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Dubai’s office tenants are seeking value — they are doing so by either opting to downsize their existing operations or going for a location where the rental outgo will be much lower than what they have been paying. Clearly, the wider economic sentiments are having a telling effect on where businesses wish to have their addresses.
But, the overall situation for office occupancy remains positive, indicating that “rents are [at] fair market value for the most part”. Office rentals in Dubai have to date not recorded any of the sharp corrections that its residential locations have been through.
“We initially expected rents to decline by up to 10 per cent across the board during 2016,” states the report. “But halfway through the year, the falls have been few and far between.”
Only offices in Jumeirah Lake Towers have been the exception to this hold-rents-steady pattern, with average rents dropping between 25-30 per cent compared with the situation last summer. “Other submarkets have recorded very little change,” Cluttons notes. “It is our expectation that rents will continue to register marginal changes, with any declines likely to be contained between 5 and 10 per cent in any worst-case scenario.”
According to Murray Strang, Head of Cluttons Dubai, “The market has for the most part demonstrated a significant amount of resilience — prime [Dh240 per square foot], secondary [Dh110 psf] and tertiary rents [Dh60 psf] are still 49.51 per cent, 63.3 per cent and 76 per cent below their 2008 third quarter market peaks.”
Contrast to residential space
Only one office cluster managed to break off from the rest of the pack. The DIFC-based high-rises managed to see a firming up in rental values, according to the latest data. Again, this is quite a contrast to the situation in the residential space, where premium locations saw an erosion in both value and rents during recent quarters.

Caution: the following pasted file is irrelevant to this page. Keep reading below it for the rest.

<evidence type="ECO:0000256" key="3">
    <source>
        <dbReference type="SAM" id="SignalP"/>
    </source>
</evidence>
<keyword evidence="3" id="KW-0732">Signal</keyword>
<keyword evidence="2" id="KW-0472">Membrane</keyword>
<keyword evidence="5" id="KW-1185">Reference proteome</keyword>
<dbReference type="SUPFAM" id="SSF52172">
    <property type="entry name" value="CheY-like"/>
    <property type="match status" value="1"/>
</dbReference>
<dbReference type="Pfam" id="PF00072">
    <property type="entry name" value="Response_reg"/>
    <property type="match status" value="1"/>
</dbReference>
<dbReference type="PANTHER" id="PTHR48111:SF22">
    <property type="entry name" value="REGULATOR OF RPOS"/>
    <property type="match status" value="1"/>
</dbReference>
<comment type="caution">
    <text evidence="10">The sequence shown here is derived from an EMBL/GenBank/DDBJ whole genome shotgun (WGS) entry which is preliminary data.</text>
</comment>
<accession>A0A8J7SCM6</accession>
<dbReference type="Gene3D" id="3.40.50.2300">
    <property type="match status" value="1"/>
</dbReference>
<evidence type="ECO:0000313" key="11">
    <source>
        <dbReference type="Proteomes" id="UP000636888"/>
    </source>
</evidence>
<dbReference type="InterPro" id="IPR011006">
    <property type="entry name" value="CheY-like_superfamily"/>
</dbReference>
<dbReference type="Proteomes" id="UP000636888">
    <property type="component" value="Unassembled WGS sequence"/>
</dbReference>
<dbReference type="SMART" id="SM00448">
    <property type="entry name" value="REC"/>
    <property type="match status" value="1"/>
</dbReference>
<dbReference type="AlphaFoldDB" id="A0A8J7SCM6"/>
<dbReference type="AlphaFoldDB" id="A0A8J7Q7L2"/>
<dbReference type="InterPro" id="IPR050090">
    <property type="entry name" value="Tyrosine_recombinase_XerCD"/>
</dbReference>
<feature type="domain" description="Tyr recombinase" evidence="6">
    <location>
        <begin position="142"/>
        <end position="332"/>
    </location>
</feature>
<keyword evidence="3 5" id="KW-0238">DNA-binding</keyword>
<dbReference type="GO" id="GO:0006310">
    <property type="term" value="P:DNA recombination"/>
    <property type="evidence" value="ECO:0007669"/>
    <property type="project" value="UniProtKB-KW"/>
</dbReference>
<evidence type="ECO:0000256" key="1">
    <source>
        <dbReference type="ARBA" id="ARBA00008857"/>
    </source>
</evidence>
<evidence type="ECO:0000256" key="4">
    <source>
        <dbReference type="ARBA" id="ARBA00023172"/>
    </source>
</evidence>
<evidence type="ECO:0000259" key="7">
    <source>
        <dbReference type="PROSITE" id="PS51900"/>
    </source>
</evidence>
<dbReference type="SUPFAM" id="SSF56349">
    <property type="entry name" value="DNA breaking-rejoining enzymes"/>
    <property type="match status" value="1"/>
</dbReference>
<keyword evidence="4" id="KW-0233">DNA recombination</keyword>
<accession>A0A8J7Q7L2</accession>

At DIFC, the upper end of the rental spectrum saw value gains of 6 per cent to Dh370 a square foot during the second quarter. None of which seems to be hurting DIFC’s locational prospects — it has one of the city’s lowest office vacancy levels at the moment.
But it is not the case in the “strata-owned” buildings at DIFC, particularly those further away from the core cluster. At these buildings, “we have seen greater flexibility from some landlords, with both favourable rents and incentives being offered,” states the Cluttons report.
In Abu Dhabi, after going through a sharp correction in the first quarter, office rents were by and large stable in the second. It is the case even in the high-end office space, which had been particularly affected in previous quarters due to the turmoil in the oil industry and what it meant for the bigger tenants from the sector.
“Rents are likely to remain under pressure as the year progresses and should there be a fresh wave of redundancies in the oil and gas sector, rents will be depressed further,” said Edward Carnegy, Head of Cluttons Abu Dhabi.
“Some landlords have begun to offer greater incentives in order to entice and retain occupiers, but we still expect weakness in rents to persist. If anything, landlords are expected to become more aggressive over the rest of 2016 as the need to retain and attract tenants moves up a gear.”
As for tenants, consolidation is the dominant sentiment, while some firms prefer to take a wait-and-see approach to relocate from more secondary space, “deterred by the capital expenditure associated with a move”.
When it comes to Sharjah’s office demand, both rents and demand seem to be on a slippery path. Two of the city’s three major office markets registered declines of Dh5 a square foot. Rents in the prime (Dh70 psf) and fringe (Dh65 psf) areas of Al Majaz weakened in the three months to the end of June,” says the report. The only submarket to remain steady was Al Soor (Dh60 psf), where rents have remained unchanged so far this year.
“The number of overall requirements is markedly down on this time last year, with the limited number of requirements trickling in from the SME sector, with a very small number of larger requirements from the finance and banking sector,” said Suzanne Eveleigh, head of Cluttons Sharjah. “Our expectation is for further decreases in average office rents in the region of Dh5 psf before the year is out, taking the total decline during to 2016 to about Dh10 psf.”
Source: Manoj Nair, Associate Editor, gulfnews.com